SPRINGFIELD – A group of grades K-12 education representatives added to the chorus of calls for a statewide capital infrastructure bill that goes beyond road and bridge projects.
At a Capitol press event Tuesday, the group detailed infrastructure needs at school districts across the state, appearing in front of poster boards with images of outdated and dilapidated Illinois school facilities. They did not, however, give any suggestions as to how the revenue for capital infrastructure projects could be raised.
“I think our role is to show that the need exists across the state pretty widespread, and then show the most effective and efficient ways that we could use the money to enhance educational opportunities,” said Brent Clark, executive director of the Illinois Association of School Administrators. “I think our big job is to rely on the General Assembly to determine the revenues to fund a capital bill.”
In a budget proposal packet distributed by Gov. JB Pritzker in January, K-12 deferred maintenance needs were estimated at $9.3 billion. The state has not passed a capital projects bill since 2009.
Superintendents at the news conference detailed 100-year-old buildings, excessive use of mobile classrooms and crumbling facilities that schools don’t have the funding to correct.
Brian Ganan, superintendent of Komarek School District 94 in North Riverside, said his district’s building was constructed in 1936 and has significant infrastructure issues.
“On my way down here (to Springfield), I got a phone call from our architect telling me that building now has more plumbing issues where the pipes have rusted,” Ganan said. “And that's going to be at least a $200,000 project. … So we're continually having to put big dollars that we don't have into an old infrastructure that's failing.”
Jennifer Gill, superintendent of Springfield School District 186, said her district has 27 mobile facilities being used for education purposes. She said that even though voters in her district approved a sales tax which would raise about $10 million annually for capital projects, it wouldn’t be enough to address maintenance backlog issues.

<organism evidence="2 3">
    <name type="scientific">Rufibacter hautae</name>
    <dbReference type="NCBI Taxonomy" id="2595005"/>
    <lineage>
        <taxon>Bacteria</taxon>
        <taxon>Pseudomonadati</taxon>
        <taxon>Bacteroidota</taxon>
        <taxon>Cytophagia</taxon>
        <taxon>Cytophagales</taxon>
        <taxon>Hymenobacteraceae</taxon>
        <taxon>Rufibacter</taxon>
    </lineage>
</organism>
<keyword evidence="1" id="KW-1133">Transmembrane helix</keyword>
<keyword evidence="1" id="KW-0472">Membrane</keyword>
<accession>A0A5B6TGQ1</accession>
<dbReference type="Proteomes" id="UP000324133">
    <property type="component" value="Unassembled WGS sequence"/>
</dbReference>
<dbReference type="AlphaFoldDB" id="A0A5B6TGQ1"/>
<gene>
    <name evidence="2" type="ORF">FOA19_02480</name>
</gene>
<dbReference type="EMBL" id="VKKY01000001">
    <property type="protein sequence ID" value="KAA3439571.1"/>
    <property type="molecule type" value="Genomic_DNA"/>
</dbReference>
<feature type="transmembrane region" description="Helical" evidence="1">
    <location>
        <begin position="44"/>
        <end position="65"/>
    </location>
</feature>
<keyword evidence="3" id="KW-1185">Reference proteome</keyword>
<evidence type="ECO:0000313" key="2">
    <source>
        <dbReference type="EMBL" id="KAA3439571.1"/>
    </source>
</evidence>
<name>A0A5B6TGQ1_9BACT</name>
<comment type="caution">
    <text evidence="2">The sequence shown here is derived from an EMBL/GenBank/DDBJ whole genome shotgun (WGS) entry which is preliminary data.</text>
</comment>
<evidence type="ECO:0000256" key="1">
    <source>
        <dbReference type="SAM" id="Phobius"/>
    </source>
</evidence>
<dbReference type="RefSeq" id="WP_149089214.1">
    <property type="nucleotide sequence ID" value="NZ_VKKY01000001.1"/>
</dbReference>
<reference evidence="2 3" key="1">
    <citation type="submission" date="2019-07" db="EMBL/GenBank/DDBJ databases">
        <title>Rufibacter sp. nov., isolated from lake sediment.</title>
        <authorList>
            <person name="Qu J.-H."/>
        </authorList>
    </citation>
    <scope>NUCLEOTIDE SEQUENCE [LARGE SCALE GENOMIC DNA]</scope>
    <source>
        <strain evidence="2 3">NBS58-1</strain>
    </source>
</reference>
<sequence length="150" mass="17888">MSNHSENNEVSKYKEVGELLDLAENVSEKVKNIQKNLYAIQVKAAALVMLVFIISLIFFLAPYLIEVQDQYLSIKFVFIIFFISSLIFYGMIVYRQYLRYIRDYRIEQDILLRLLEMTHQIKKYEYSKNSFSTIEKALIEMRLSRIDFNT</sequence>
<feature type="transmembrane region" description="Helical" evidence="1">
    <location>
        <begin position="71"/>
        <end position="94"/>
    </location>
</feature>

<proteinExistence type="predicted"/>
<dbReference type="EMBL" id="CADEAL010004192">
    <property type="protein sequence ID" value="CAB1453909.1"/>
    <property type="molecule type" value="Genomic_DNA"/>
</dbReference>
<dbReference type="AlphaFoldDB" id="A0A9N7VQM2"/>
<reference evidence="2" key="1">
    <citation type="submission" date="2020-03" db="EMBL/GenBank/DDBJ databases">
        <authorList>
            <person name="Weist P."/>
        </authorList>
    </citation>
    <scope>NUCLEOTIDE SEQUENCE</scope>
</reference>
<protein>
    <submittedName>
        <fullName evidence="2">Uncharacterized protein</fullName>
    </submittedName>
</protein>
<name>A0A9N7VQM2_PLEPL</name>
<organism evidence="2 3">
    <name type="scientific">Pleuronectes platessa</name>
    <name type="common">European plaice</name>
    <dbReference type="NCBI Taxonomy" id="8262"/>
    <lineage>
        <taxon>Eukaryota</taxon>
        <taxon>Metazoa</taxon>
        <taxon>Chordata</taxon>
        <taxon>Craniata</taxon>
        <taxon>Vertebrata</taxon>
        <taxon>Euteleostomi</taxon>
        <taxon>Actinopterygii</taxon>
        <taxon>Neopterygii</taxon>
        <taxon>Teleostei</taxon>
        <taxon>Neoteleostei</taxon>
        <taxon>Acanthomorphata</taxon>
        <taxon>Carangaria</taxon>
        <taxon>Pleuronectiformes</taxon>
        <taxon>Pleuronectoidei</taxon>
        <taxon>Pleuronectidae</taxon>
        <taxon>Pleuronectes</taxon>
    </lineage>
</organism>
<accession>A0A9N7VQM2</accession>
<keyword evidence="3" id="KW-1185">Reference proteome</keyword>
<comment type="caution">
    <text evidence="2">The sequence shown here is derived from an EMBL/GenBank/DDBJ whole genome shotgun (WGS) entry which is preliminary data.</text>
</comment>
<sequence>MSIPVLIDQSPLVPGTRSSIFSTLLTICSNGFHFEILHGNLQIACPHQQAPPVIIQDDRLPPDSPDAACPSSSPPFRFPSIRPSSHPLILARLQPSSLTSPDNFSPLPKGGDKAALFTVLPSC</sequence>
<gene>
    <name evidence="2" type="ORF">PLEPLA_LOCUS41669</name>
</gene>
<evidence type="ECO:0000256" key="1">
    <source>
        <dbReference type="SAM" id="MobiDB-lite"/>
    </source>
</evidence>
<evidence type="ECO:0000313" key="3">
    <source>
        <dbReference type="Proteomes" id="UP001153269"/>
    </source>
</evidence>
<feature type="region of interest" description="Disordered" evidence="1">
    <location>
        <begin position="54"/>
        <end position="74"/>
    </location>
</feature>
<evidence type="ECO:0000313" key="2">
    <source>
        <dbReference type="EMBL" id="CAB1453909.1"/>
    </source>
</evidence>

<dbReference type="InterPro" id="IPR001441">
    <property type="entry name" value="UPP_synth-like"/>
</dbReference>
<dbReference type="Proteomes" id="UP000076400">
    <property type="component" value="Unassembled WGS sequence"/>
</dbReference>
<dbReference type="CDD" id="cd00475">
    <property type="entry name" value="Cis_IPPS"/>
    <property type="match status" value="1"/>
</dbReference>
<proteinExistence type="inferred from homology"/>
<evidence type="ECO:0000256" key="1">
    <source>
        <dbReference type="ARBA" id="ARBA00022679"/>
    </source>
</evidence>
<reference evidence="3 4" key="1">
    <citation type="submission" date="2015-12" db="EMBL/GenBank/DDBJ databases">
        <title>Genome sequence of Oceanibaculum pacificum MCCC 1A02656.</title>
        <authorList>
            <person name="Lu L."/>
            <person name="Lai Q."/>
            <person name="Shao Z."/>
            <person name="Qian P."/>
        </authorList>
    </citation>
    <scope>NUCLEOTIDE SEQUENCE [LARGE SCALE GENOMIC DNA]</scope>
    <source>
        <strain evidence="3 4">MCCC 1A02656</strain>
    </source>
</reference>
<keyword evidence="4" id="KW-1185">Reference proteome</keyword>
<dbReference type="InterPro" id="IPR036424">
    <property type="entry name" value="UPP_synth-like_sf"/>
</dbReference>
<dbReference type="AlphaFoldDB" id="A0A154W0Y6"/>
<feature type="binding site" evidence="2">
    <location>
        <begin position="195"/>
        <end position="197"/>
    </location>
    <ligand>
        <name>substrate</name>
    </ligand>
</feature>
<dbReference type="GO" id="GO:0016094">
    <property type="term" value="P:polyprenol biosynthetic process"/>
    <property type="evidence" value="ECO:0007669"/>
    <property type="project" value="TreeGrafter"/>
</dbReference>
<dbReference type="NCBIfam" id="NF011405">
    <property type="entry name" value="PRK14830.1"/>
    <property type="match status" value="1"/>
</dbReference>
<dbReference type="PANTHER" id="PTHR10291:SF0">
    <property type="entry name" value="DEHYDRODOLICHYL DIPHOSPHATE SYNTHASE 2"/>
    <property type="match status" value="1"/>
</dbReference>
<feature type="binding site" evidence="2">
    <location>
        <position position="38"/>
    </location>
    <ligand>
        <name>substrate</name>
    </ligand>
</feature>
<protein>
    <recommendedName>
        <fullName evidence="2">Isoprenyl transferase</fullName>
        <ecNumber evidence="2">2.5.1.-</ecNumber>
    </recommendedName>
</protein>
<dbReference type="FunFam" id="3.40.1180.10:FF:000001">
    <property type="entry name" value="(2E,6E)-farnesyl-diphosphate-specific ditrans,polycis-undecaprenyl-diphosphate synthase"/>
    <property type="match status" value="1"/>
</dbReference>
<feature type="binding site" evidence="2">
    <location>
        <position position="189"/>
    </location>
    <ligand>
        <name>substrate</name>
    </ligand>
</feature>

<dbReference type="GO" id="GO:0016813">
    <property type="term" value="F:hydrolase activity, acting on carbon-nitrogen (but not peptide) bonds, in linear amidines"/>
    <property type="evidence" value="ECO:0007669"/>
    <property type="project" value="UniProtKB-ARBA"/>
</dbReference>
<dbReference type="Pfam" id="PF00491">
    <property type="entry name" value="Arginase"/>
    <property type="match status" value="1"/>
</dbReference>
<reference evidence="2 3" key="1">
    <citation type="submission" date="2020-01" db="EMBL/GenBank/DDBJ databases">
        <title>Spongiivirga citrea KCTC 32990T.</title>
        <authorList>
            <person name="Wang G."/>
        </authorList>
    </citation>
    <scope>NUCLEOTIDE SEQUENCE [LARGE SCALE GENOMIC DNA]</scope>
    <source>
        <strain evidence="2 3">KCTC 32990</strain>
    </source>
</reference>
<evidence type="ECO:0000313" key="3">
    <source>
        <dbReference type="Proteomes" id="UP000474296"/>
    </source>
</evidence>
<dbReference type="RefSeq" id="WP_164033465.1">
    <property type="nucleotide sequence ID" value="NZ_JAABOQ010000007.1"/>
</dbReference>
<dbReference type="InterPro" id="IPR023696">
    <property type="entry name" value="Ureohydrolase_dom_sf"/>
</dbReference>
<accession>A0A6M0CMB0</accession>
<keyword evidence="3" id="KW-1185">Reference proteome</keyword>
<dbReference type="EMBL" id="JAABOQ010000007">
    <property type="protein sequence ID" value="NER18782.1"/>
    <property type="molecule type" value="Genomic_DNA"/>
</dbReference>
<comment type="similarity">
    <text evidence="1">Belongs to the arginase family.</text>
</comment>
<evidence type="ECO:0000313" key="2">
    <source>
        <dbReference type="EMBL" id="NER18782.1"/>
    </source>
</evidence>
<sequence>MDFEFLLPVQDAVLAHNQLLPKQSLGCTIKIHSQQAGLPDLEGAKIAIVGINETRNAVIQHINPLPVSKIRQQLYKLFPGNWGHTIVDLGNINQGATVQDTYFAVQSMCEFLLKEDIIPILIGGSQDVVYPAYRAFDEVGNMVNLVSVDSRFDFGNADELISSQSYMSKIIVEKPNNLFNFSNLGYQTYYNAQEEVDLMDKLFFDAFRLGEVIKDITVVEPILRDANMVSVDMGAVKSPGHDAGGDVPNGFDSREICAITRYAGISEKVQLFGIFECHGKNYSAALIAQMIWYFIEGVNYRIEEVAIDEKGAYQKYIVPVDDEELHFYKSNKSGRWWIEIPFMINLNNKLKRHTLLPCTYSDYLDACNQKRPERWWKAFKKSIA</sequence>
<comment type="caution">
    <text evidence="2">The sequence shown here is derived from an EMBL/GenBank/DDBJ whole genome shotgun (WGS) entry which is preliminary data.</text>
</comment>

“We have just identified more than $300 million in construction needs that will take 30 years to complete,” Gill said. “We recognize the importance of investments in transportation infrastructure, but the urgency for K-12 vertical construction is great.”
Superintendents from Scott-Morgan CUSD 2 in Bluffs and Murphyspboro CUSD 186 also detailed aging facilities and classrooms that cannot accommodate the students in their districts.
“Our newest building is in the best shape, but it still needs at least six new classrooms simply to allow our regular education class sizes to be reduced to the recommended amounts,” Murphysboro Superintendent Christopher Grode said.
The General Assembly is discussing an infrastructure funding bill which would increase motor fuel taxes and state licensing fees, but the $2.4 billion in estimated revenue generated in that proposal could be used only for roads and bridges due to a “lock box” amendment passed in 2016.
Funding for vertical infrastructure would have to come from other sources. State Rep. Will Davis, a Homewood Democrat, said discussions for revenue are ongoing, although he did not give specifics as to where money would come from.
“What these folks behind me (superintendents and education representatives) also have to do is advocate, not just for the project itself, because I'm sure that our legislators will support the project,” Davis said. “They also have to encourage their legislators to be open-minded when it comes to the revenue side of this as well because it is going to take some tough votes to get us to where we need to go.”